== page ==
One of the sights that lends such gravitas to Durbuy’s townscape is the château dominating the right bank of the Ourthe.
You can take a good look on the opposite bank next to the bridge, where there’s a little terrace with a bench in the shade of a big lime tree.
The first written mention of a castle on this rocky spur was in the 11th century, but it is thought that there was a castle here a couple of hundred year before.
The property has been the seat of the Ursel Family since the 17th century, and the current 18th-century building was constructed on the ruins of the Medieval castle and given a Renaissance Revival restoration by the Countess of Ursel in the 1880s.
The Château des Comtes d’Ursel is closed to the public but captures your gaze with its imperious towers and the tight rows of dormers on its roof.
9. Topiary Park
On the left bank of the Ourthe with the towers of the Château des Comtes d’Ursel in the background is a garden 10,000 square metres in size, growing more than 250 imaginative topiaries.
Most of these creations have been fashioned from boxwood, but there are a few holly and yew bushes as well.
Re-imagined for each new season, the topiaries are clipped with real skill into abstract shapes, cartoonish human figures, animals and objects.
The garden’s paths are trimmed with neat boxwood hedges and in summer there are almost 40 flowerbeds ablaze with blooms.
Also at the Topiary Park is Herba Sana, a garden growing a wealth of carefully labelled medicinal plants.
10. Les Escaliers des Béguines
Around Durbuy you’ll see lots of references to the Recollectine nuns, who played a prominent role in town life in the 17th and 18th centuries.
They opened a pharmacy, built a bridge and founded a school as well as a beguinage, accommodating a community of lay religious women (beguines). They have also been credited with cutting this stairway out of the anticline, named for the beguines.
The going is steep, but there are 172 steps to the top, and awaiting you at the summit is a striking view from the very top of the town.
11. Église Sainte-Walburge
More on the church at the centre of Wéris, which is mostly Romanesque and has been standing in some form since the 1000s.
The oldest stonework is on the square tower, which was once used for the defence of the village and equipped with arrow loops.
Also typically Romanesque is the semicircular apse, with walls punctuated by round-arched windows.
Gothic modifications were made in the 16th century, which is the origin of the chapel to the right of the choir and the tabernacle.
On the walls are several memorial stones and carved crosses, and a wooden carved image of Saint Walpurga, from the 1500s.
12. Église Saint-Nicolas
The convent church built for Durbuy’s Recollects order was the present day Église Saint-Nicolas, begun in 1630 and consecrated in 1643. The church abuts the old convent buildings, and after the Recollects were suppressed in 1797 the convent church became a parish church.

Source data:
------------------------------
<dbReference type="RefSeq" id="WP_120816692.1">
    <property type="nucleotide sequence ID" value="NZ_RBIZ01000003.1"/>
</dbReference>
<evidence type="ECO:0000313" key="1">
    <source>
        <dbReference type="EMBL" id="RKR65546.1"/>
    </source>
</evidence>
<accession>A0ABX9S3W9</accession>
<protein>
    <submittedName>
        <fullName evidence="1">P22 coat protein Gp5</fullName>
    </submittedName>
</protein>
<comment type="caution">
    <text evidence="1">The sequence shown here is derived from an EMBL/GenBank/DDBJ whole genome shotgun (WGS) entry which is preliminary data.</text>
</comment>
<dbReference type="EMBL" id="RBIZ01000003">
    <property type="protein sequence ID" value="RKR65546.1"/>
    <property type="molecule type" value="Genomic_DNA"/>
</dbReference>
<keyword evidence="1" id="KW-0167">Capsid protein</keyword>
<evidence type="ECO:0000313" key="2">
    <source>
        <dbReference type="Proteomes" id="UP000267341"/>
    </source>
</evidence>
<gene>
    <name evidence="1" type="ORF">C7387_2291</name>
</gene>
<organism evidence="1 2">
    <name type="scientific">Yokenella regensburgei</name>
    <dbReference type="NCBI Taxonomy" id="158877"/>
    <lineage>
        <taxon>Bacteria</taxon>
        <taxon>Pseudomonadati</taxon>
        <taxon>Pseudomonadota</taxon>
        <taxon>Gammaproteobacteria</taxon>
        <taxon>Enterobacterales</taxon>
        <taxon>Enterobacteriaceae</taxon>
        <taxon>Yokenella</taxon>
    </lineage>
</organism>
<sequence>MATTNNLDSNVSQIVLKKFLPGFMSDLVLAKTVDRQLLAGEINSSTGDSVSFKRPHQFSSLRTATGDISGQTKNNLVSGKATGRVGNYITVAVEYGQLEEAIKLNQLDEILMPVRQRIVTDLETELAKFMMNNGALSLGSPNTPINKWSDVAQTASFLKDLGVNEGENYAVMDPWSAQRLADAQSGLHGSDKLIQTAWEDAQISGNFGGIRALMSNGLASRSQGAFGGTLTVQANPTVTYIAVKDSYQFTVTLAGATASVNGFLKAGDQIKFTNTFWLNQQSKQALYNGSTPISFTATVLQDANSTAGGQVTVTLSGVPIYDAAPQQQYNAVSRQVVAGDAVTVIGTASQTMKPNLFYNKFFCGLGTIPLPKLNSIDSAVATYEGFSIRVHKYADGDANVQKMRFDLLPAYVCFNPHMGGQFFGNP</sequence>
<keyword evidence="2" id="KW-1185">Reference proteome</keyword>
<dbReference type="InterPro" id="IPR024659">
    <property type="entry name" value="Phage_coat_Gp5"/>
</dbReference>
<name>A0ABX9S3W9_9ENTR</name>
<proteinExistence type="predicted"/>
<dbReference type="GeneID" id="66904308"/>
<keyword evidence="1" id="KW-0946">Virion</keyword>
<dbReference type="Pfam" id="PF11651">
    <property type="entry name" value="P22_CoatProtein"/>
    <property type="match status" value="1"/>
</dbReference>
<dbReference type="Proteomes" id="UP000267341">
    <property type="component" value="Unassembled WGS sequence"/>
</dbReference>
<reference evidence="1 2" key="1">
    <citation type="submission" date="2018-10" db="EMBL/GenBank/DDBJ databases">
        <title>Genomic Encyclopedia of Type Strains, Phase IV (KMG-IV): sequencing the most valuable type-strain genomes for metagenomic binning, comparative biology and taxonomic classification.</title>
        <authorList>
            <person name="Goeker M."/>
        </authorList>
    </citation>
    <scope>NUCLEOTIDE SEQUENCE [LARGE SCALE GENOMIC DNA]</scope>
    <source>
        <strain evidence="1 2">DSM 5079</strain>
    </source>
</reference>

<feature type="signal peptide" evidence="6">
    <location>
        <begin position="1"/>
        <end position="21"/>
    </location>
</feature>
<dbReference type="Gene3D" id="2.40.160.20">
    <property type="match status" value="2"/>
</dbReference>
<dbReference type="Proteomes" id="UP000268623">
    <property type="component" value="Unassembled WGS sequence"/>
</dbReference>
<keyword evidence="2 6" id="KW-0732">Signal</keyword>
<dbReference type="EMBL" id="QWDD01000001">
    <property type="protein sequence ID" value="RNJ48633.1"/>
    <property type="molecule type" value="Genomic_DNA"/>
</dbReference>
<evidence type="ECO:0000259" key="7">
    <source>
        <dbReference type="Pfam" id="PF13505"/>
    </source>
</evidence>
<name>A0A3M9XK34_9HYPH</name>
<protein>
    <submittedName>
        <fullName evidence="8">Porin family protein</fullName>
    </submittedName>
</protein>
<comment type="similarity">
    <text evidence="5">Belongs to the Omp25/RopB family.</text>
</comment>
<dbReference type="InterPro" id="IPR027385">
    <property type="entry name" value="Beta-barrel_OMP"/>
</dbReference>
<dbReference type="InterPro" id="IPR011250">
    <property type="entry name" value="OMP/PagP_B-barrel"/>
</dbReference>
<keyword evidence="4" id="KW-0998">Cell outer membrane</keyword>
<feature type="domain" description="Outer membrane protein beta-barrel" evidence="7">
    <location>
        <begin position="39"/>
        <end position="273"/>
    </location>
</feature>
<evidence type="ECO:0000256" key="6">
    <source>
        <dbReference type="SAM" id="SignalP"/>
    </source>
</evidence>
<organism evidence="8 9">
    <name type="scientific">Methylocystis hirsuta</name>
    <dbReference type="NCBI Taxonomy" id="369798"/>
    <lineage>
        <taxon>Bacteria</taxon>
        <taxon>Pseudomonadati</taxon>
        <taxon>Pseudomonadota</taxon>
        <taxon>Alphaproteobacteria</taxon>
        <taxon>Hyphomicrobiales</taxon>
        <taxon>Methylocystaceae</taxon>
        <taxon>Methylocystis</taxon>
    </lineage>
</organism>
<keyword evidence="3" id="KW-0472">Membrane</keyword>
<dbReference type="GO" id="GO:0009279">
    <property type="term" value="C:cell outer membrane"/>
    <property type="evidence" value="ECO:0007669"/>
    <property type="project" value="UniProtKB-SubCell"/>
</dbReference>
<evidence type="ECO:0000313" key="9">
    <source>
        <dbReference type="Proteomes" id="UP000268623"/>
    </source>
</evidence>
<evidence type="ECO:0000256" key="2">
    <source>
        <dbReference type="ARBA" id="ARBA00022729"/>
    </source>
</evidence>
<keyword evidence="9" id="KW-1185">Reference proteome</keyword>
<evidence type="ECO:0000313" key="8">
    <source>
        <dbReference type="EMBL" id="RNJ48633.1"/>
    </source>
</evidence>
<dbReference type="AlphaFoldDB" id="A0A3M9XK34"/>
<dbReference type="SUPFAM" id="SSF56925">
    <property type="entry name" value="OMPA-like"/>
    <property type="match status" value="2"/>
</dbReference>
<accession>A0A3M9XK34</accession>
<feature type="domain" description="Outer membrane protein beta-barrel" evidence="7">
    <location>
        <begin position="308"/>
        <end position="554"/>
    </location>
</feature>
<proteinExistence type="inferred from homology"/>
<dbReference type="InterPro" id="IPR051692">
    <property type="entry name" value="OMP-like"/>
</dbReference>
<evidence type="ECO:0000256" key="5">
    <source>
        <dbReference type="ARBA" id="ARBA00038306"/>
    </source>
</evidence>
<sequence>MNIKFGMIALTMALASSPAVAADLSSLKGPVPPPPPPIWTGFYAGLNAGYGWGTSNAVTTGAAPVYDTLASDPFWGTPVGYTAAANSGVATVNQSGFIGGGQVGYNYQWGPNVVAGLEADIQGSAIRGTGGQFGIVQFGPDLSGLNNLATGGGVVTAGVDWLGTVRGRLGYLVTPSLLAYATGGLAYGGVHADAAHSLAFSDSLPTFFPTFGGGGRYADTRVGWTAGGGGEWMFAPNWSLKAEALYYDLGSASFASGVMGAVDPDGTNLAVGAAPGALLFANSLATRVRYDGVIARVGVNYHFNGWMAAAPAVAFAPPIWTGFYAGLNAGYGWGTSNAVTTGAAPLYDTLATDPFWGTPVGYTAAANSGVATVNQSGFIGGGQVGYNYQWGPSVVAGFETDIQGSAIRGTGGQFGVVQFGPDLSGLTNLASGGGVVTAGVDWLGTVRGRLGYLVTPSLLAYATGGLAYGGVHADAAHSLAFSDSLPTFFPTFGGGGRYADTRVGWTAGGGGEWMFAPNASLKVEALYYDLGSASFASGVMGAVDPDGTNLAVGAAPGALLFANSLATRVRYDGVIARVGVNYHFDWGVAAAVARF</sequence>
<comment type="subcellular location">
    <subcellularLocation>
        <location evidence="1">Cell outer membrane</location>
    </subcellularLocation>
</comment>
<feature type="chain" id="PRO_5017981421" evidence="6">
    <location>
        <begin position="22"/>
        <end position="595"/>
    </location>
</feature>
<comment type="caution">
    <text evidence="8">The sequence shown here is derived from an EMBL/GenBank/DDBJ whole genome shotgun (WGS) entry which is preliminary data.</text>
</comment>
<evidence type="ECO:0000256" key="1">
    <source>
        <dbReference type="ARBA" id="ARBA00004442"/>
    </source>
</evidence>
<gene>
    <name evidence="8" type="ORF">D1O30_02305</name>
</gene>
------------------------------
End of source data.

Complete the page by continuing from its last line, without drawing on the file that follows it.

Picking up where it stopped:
For a town of Durbuy’s size, the Église Saint-Nicolas has surprising proportions, at almost 40 metres long.
Essential inside are the pulpit, with wonderfully intricate carving, and the baptismal font, both from the 17th century.
13. Adventure Valley Durbuy
The smallest city in Belgium is the site of the largest outdoor adventure attraction in the country, based at a former quarry.
The list of activities available at Adventure Valley is big, and includes a treetop high ropes course, a via ferrata climbing trail, ziplines, mountain biking, laser tag, caving and a variety of playgrounds for kids.
Adventure Valley also offers overnight stays, glamping, in bungalows, holiday homes, chalets and villas.
Entrance for visitors is free, and you either pay individual activities or purchase colour-coded wristbands for unlimited access to certain facilities.
14. Caves of Hotton
There’s an exciting set of caves about 15 minutes south of Durbuy.
Hollowed out by an underground river, the Caves of Hotton consist of more than eight kilometres of chambers sinking to a maximum depth of 65 metres.
You’ll descend into this subterranean world via a stairway and elevator before journeying through a maze of galleries filled with bizarre concretions in varying hues.
You’ll get to peer into a 30-metre abyss and hear the roar of that underground river.
The biggest thrill of all awaits you at the immense Galerie du Spéléo Club de Belgique, the largest subterranean chamber in Belgium at 200 metres long, 35 metres wide and 10 metres deep.
At another old quarry, the system was hidden until as recently as 1958, and has a year-round temperature of 12°C.
15. Château de Logne
Balanced on a rocky outcrop where the Lembrée stream enters the Ourthe are the mysterious ruins of a Medieval castle.
This stronghold dates to the early 1100s, although there’s mention of a fortification at this site from the 9th century.
The castle we see now was ordered by Father Wibald of the Princely Abbey of Stavelot-Malmedy, to defend its western border.
A village was founded below to help supply the garrison posted at the castle.
The Château de Logne was given a new enclosure at the end of the 15th century, but its end would come a short time later in 1521 when the Duke of Bouillon Robert II de la Marck took up sides with Francis I of France against Charles V, Holy Roman Emperor, in the Italian Wars.
In response, the castle was bombarded by 21 heavy guns and the onslaught’s survivors either took their own lives or were executed.
From 1990 to 2003 the castle’s 56-metre well was excavated yielding many centuries of domestic refuse, but also weapons and artillery projectiles.
These have gone on show at the Musée du Château Fort de Logne at the Bouverie farm 1km away in the village of Vieuxville.